“I believe that [the regulation of cryptocurrencies] is inevitable. We have had an entity-based regulation over the course of the last ten years, after the financial crisis. We clearly need to move into an activity-based regulation. Forget about the entities, work on the activities themselves, and who does what, and who is licensed to do what, and who is properly regulated and supervised.”

Christine Lagarde, President of the European Central Banks

Source: CNN Business

“In order to create a regulatory framework quickly and with minimal risk, governments should collaborate with innovators, implement mechanisms such as regulatory sandboxes, and consider international approaches – particularly to work together on use cases.”

2019 OECD Global Blockchain Policy Forum Summary Report

Source: OECD

What are the advantages of a regulated blockchain?

Unlike other blockchains, a regulated blockchain is:

  • сontrolled by a single authority such as a democratically elected government;
  • suitable for curated nationwide and global adoption;
  • effective in fighting the illegal use of funds;
  • able to digitize national economies using CBDC;
  • capable of automating compliance and significantly reducing bureaucracy.

As for L3COS, it provides specific benefits to participants at each of the three levels.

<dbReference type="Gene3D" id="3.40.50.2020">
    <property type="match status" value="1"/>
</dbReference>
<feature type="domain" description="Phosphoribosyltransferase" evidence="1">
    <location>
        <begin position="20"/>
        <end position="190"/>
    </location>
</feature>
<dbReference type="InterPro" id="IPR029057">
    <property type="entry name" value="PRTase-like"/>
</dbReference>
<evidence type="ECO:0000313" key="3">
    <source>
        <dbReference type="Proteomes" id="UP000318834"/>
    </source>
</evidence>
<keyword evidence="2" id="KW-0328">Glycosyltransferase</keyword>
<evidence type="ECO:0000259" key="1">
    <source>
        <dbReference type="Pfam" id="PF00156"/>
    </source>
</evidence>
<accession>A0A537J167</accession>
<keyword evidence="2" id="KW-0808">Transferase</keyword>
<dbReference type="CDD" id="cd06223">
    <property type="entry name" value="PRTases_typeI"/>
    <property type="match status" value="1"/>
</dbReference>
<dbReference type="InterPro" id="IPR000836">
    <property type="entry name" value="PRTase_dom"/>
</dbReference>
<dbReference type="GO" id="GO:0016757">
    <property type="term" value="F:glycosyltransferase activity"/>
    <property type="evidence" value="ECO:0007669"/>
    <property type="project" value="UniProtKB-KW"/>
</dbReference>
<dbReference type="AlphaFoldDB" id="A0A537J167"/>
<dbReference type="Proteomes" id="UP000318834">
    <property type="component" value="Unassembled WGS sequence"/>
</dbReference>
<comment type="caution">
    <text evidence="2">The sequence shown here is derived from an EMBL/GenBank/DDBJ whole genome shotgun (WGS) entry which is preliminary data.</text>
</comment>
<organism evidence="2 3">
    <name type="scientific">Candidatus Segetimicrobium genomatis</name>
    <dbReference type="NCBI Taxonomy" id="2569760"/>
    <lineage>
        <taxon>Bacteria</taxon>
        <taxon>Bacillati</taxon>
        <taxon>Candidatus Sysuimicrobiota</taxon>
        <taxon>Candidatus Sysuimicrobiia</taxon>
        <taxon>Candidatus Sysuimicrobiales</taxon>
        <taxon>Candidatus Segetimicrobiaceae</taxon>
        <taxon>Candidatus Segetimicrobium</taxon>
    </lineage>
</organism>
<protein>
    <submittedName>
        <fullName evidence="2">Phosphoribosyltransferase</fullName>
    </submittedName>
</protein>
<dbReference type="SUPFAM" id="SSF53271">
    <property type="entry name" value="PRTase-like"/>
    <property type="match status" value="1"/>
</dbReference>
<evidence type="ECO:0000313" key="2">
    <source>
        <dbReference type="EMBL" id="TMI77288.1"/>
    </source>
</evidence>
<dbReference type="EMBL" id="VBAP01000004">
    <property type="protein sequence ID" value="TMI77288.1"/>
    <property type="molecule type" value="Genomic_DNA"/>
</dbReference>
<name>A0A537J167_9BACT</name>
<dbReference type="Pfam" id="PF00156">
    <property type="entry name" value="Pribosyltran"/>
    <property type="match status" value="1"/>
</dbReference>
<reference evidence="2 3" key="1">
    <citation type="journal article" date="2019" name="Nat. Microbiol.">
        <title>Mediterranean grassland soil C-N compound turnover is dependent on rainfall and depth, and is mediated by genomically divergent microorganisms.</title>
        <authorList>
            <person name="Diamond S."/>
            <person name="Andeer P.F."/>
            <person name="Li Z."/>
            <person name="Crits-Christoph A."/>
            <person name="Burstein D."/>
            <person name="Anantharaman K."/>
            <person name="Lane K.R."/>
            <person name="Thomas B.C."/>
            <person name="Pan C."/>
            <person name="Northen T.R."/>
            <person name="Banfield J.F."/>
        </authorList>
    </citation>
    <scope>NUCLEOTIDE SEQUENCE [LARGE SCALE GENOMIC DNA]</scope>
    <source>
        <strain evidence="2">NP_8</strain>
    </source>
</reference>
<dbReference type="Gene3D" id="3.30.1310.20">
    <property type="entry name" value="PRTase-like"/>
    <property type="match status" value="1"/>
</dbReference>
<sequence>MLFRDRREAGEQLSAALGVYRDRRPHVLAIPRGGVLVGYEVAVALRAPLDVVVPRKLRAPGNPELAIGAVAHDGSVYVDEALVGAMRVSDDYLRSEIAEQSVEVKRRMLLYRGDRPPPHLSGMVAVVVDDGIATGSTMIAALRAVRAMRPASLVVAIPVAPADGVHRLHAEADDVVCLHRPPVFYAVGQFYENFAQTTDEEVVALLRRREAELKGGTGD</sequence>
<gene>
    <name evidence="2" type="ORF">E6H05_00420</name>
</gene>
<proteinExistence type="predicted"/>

Government — Level 1
  • Saving public money L3COS automates a variety of operations, cutting bureaucracy and removing intermediaries.
  • Ensuring voter trust Citizens can trace their government’s decisions and actions.
  • Protecting sensitive data Due to architectural decentralization, L3COS has no single point of failure, which makes it technically unhackable.
  • Reducing corruption and fraud All actions taken by the participants of the system leave a digital footprint available for regulatory review.
Business — Level 2
  • Reducing costs L3COS automates compliance and similar procedures, saving businesses a lot of money on fines and consultancy.
  • Protecting reputation By automating compliance, L3COS protects companies from participating in illegal activities, which could ruin their reputation.
  • International trade When introduced by multiple countries, L3COS saves businesses the trouble of ensuring compliance with international regulations.
  • Fast financing L3COS cuts the time required to prove eligibility for loans and credits.
Society — Level 3
  • Enhancing democracy Every citizen can influence their country’s decision-making process directly.
  • Simplifying taxes and benefits Citizens no longer need to visit offices or file numerous forms.
  • Streamlining travel No need to prove eligibility to enter (from) another country, with the internationally unified ID system.
  • Reducing consumer prices Compliance and processing costs do not add to consumer goods and services prices.